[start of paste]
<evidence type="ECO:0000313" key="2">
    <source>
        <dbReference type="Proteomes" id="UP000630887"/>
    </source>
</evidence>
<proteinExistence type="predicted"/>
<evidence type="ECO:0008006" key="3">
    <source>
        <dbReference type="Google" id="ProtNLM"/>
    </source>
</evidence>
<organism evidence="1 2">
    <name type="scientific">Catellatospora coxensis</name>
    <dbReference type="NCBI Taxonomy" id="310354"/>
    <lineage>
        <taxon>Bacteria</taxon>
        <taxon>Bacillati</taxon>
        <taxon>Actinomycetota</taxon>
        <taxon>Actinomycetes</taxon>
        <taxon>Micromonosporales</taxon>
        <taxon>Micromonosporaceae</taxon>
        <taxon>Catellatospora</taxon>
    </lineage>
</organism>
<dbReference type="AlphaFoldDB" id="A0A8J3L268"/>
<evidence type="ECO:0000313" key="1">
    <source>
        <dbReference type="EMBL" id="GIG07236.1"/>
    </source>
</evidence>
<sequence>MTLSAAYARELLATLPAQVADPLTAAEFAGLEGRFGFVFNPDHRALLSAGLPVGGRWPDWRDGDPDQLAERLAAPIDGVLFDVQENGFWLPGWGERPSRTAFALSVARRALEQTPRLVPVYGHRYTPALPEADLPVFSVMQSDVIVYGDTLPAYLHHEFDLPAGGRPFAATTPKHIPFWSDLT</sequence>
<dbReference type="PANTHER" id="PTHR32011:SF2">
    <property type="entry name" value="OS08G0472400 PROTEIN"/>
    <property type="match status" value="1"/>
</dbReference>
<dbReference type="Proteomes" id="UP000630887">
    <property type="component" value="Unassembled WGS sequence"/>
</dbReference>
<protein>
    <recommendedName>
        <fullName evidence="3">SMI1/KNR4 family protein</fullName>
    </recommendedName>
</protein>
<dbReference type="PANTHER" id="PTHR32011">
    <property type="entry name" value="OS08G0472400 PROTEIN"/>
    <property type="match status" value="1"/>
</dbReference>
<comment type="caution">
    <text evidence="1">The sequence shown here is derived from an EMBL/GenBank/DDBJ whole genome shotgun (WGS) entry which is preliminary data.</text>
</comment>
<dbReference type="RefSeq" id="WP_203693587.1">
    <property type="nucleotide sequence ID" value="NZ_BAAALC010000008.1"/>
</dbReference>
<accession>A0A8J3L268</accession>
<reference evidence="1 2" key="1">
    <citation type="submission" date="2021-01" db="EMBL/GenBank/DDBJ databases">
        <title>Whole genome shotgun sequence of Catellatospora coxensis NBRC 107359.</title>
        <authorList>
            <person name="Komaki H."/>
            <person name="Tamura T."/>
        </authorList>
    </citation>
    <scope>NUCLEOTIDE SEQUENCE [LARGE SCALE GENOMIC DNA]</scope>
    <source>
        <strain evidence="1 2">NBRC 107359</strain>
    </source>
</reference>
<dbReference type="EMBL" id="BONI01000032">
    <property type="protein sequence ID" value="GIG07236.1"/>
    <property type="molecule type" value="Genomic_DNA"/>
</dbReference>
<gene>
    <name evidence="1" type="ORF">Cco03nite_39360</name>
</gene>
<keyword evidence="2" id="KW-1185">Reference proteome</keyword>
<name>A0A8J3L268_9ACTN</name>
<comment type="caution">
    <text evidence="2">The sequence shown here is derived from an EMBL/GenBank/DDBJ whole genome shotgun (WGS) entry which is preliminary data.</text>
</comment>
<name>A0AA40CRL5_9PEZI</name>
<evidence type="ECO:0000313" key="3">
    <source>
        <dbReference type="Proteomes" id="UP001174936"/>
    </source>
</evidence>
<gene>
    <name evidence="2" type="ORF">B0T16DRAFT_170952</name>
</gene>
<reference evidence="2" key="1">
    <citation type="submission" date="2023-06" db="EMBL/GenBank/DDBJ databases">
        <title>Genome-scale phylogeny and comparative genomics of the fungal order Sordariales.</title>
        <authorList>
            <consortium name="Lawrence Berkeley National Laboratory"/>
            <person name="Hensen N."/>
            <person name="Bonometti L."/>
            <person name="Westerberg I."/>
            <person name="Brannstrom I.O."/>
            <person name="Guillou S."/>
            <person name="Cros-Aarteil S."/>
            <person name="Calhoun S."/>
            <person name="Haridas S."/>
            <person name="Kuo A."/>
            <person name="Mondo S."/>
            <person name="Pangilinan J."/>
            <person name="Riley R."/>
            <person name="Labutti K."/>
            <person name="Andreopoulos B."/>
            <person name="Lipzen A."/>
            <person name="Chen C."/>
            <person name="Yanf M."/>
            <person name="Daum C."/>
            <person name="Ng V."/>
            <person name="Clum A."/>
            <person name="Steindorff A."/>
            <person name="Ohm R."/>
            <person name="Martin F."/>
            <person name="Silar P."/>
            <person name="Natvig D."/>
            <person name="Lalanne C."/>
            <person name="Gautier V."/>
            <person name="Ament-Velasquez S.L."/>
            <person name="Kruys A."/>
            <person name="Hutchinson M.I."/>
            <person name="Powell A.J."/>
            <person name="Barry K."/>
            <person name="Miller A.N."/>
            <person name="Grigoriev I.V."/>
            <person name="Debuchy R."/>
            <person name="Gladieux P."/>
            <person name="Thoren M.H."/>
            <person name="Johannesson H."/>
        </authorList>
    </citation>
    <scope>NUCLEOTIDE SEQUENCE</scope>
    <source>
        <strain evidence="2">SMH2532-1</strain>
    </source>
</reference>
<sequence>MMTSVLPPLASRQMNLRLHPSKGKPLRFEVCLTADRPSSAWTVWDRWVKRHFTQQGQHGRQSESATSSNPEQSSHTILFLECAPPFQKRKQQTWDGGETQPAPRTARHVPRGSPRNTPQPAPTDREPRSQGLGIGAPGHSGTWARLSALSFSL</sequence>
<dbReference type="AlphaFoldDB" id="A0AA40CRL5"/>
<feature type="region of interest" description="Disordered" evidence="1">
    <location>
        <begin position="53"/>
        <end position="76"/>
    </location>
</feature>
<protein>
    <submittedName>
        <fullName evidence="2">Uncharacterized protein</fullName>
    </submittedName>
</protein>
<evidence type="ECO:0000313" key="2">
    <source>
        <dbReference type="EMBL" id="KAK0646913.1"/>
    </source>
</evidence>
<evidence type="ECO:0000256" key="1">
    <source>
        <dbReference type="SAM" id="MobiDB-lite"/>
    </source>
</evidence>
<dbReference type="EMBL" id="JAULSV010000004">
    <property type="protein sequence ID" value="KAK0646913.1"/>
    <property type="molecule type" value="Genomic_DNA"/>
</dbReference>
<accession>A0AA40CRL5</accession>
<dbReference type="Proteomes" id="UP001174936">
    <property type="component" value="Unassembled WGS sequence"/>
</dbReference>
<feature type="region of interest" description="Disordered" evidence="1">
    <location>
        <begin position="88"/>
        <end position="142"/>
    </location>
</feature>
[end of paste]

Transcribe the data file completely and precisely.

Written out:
<evidence type="ECO:0000313" key="2">
    <source>
        <dbReference type="Proteomes" id="UP000630887"/>
    </source>
</evidence>
<proteinExistence type="predicted"/>
<evidence type="ECO:0008006" key="3">
    <source>
        <dbReference type="Google" id="ProtNLM"/>
    </source>
</evidence>
<organism evidence="1 2">
    <name type="scientific">Catellatospora coxensis</name>
    <dbReference type="NCBI Taxonomy" id="310354"/>
    <lineage>
        <taxon>Bacteria</taxon>
        <taxon>Bacillati</taxon>
        <taxon>Actinomycetota</taxon>
        <taxon>Actinomycetes</taxon>
        <taxon>Micromonosporales</taxon>
        <taxon>Micromonosporaceae</taxon>
        <taxon>Catellatospora</taxon>
    </lineage>
</organism>
<dbReference type="AlphaFoldDB" id="A0A8J3L268"/>
<evidence type="ECO:0000313" key="1">
    <source>
        <dbReference type="EMBL" id="GIG07236.1"/>
    </source>
</evidence>
<sequence>MTLSAAYARELLATLPAQVADPLTAAEFAGLEGRFGFVFNPDHRALLSAGLPVGGRWPDWRDGDPDQLAERLAAPIDGVLFDVQENGFWLPGWGERPSRTAFALSVARRALEQTPRLVPVYGHRYTPALPEADLPVFSVMQSDVIVYGDTLPAYLHHEFDLPAGGRPFAATTPKHIPFWSDLT</sequence>
<dbReference type="PANTHER" id="PTHR32011:SF2">
    <property type="entry name" value="OS08G0472400 PROTEIN"/>
    <property type="match status" value="1"/>
</dbReference>
<dbReference type="Proteomes" id="UP000630887">
    <property type="component" value="Unassembled WGS sequence"/>
</dbReference>
<protein>
    <recommendedName>
        <fullName evidence="3">SMI1/KNR4 family protein</fullName>
    </recommendedName>
</protein>
<dbReference type="PANTHER" id="PTHR32011">
    <property type="entry name" value="OS08G0472400 PROTEIN"/>
    <property type="match status" value="1"/>
</dbReference>
<comment type="caution">
    <text evidence="1">The sequence shown here is derived from an EMBL/GenBank/DDBJ whole genome shotgun (WGS) entry which is preliminary data.</text>
</comment>
<dbReference type="RefSeq" id="WP_203693587.1">
    <property type="nucleotide sequence ID" value="NZ_BAAALC010000008.1"/>
</dbReference>
<accession>A0A8J3L268</accession>
<reference evidence="1 2" key="1">
    <citation type="submission" date="2021-01" db="EMBL/GenBank/DDBJ databases">
        <title>Whole genome shotgun sequence of Catellatospora coxensis NBRC 107359.</title>
        <authorList>
            <person name="Komaki H."/>
            <person name="Tamura T."/>
        </authorList>
    </citation>
    <scope>NUCLEOTIDE SEQUENCE [LARGE SCALE GENOMIC DNA]</scope>
    <source>
        <strain evidence="1 2">NBRC 107359</strain>
    </source>
</reference>
<dbReference type="EMBL" id="BONI01000032">
    <property type="protein sequence ID" value="GIG07236.1"/>
    <property type="molecule type" value="Genomic_DNA"/>
</dbReference>
<gene>
    <name evidence="1" type="ORF">Cco03nite_39360</name>
</gene>
<keyword evidence="2" id="KW-1185">Reference proteome</keyword>
<name>A0A8J3L268_9ACTN</name>
<comment type="caution">
    <text evidence="2">The sequence shown here is derived from an EMBL/GenBank/DDBJ whole genome shotgun (WGS) entry which is preliminary data.</text>
</comment>
<name>A0AA40CRL5_9PEZI</name>
<evidence type="ECO:0000313" key="3">
    <source>
        <dbReference type="Proteomes" id="UP001174936"/>
    </source>
</evidence>
<gene>
    <name evidence="2" type="ORF">B0T16DRAFT_170952</name>
</gene>
<reference evidence="2" key="1">
    <citation type="submission" date="2023-06" db="EMBL/GenBank/DDBJ databases">
        <title>Genome-scale phylogeny and comparative genomics of the fungal order Sordariales.</title>
        <authorList>
            <consortium name="Lawrence Berkeley National Laboratory"/>
            <person name="Hensen N."/>
            <person name="Bonometti L."/>
            <person name="Westerberg I."/>
            <person name="Brannstrom I.O."/>
            <person name="Guillou S."/>
            <person name="Cros-Aarteil S."/>
            <person name="Calhoun S."/>
            <person name="Haridas S."/>
            <person name="Kuo A."/>
            <person name="Mondo S."/>
            <person name="Pangilinan J."/>
            <person name="Riley R."/>
            <person name="Labutti K."/>
            <person name="Andreopoulos B."/>
            <person name="Lipzen A."/>
            <person name="Chen C."/>
            <person name="Yanf M."/>
            <person name="Daum C."/>
            <person name="Ng V."/>
            <person name="Clum A."/>
            <person name="Steindorff A."/>
            <person name="Ohm R."/>
            <person name="Martin F."/>
            <person name="Silar P."/>
            <person name="Natvig D."/>
            <person name="Lalanne C."/>
            <person name="Gautier V."/>
            <person name="Ament-Velasquez S.L."/>
            <person name="Kruys A."/>
            <person name="Hutchinson M.I."/>
            <person name="Powell A.J."/>
            <person name="Barry K."/>
            <person name="Miller A.N."/>
            <person name="Grigoriev I.V."/>
            <person name="Debuchy R."/>
            <person name="Gladieux P."/>
            <person name="Thoren M.H."/>
            <person name="Johannesson H."/>
        </authorList>
    </citation>
    <scope>NUCLEOTIDE SEQUENCE</scope>
    <source>
        <strain evidence="2">SMH2532-1</strain>
    </source>
</reference>
<sequence>MMTSVLPPLASRQMNLRLHPSKGKPLRFEVCLTADRPSSAWTVWDRWVKRHFTQQGQHGRQSESATSSNPEQSSHTILFLECAPPFQKRKQQTWDGGETQPAPRTARHVPRGSPRNTPQPAPTDREPRSQGLGIGAPGHSGTWARLSALSFSL</sequence>
<dbReference type="AlphaFoldDB" id="A0AA40CRL5"/>
<feature type="region of interest" description="Disordered" evidence="1">
    <location>
        <begin position="53"/>
        <end position="76"/>
    </location>
</feature>
<protein>
    <submittedName>
        <fullName evidence="2">Uncharacterized protein</fullName>
    </submittedName>
</protein>
<evidence type="ECO:0000313" key="2">
    <source>
        <dbReference type="EMBL" id="KAK0646913.1"/>
    </source>
</evidence>
<evidence type="ECO:0000256" key="1">
    <source>
        <dbReference type="SAM" id="MobiDB-lite"/>
    </source>
</evidence>
<dbReference type="EMBL" id="JAULSV010000004">
    <property type="protein sequence ID" value="KAK0646913.1"/>
    <property type="molecule type" value="Genomic_DNA"/>
</dbReference>
<accession>A0AA40CRL5</accession>
<dbReference type="Proteomes" id="UP001174936">
    <property type="component" value="Unassembled WGS sequence"/>
</dbReference>
<feature type="region of interest" description="Disordered" evidence="1">
    <location>
        <begin position="88"/>
        <end position="142"/>
    </location>
</feature>